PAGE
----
Yet in spite of all these things Penn State stood on its own 28 with 2:40 on the clock and a chance to win. It was improbable and unlikely, an ending fitting the scene as fans continued to roar, the press box shaking.

Of course Penn State did not win. Clifford’s third and final interception of the day was intended for Jahan Dotson, sailing high, landing short of Hamler but in the arms of Gopher defender Jordan Howden.

The loss was many things. In a practical sense it sets up a more difficult path to the College Football Playoff and Indianapolis that still requires a victory against Ohio State. It’s a prospect that appears unlikely, although that may have been true even if the Nittany Lions had won Saturday.

What to make of the loss in the broader sense is in the eye of the beholder. On the one hand the Nittany Lions were never supposed to be in the playoff hunt this year — or at the very least it was never the obvious objective.  Penn State also had yet to face an offense as consistent and confident as Minnesota’s. Iowa was methodical but plagued by its own personality, Michigan was at the time undefined and Michigan State was simply a soggy shell of its former self. Even at 8-0 there were issues masked by victory.

So Minnesota was a different kind of litmus test, one that would help determine if this Penn State was as good as its own billing. And again the answer is up to observer. On the one hand the Nittany Lions played poorly against a good (and now 9-0) team and still made just enough plays to come within yards of winning. Penn State’s struggles shouldn’t entirely overshadow the competence required to turn a dreadful first half into a near comeback victory.

Equally true, in the season’s biggest moment to date the Nittany Lions came out and started flat, looking uncharacteristically lost on defense and once again not consistent enough on offense to hold serve out of the gate.

All of this brings Penn State to the larger lesson to be learned: that the details can beat you as much as the chunk plays. The Nittany Lions have been a team that rarely beats itself and because of that they have been able to win even when they aren’t at their best.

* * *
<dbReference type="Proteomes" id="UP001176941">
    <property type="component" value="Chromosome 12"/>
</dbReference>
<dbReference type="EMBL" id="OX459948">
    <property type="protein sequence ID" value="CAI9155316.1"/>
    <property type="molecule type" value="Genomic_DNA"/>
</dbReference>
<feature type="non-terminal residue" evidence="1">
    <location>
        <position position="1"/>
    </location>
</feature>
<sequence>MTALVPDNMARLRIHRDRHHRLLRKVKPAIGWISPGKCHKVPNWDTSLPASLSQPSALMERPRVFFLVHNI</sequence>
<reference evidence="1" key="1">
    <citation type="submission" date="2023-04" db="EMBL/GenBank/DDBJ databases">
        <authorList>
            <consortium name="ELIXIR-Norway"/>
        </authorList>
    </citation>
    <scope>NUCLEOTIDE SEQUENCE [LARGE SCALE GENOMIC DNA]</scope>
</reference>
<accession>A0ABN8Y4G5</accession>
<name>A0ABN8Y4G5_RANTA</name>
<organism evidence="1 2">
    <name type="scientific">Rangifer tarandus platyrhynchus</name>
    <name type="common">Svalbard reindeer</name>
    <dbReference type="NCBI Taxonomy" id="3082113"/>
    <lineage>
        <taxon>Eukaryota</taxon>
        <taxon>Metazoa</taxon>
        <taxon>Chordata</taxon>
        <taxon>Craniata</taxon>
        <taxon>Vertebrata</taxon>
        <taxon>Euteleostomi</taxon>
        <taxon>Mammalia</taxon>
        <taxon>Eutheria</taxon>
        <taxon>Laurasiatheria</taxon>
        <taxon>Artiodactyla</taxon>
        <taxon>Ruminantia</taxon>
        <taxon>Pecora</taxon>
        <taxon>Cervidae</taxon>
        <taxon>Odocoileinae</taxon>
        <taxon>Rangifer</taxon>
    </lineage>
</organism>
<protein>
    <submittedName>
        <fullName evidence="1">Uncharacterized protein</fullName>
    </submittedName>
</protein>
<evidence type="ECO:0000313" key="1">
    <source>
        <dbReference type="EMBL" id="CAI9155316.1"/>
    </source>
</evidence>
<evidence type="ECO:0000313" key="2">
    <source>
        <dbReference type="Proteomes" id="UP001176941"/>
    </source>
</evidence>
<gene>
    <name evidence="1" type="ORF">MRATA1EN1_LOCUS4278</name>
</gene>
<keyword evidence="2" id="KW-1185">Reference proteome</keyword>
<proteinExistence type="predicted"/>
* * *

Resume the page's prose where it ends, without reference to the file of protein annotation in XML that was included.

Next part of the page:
Penn State's loss was a cautionary tale about how much those little things matter. A questionable play call or two, bad penalties, a missed coverage or a blown assignment can turn games. For talented teams the ability to overcome those mistakes is a mark of strength as much as making those mistakes is a sign of weakness.

From 40,000 feet the Nittany Lions are no longer a young team, but they are also not far along on the path that will span the next 12 to 24 months. A loss to Minnesota is not a sign of systematic failures or institutional weaknesses.

It was however a testament to the sliver of air between great teams and elite ones. It’s a space where the details reside and a place where consistency calls home.

Penn State visits that place often, more than most teams do, and that’s why the Nittany Lions win far more than they lose.

But Saturday was a reminder that visiting consistency and living there for good are two very different things and can yield two very different results.



Ben Jones covers Penn State football and basketball for StateCollege.com. He's on Twitter as @Ben_Jones88.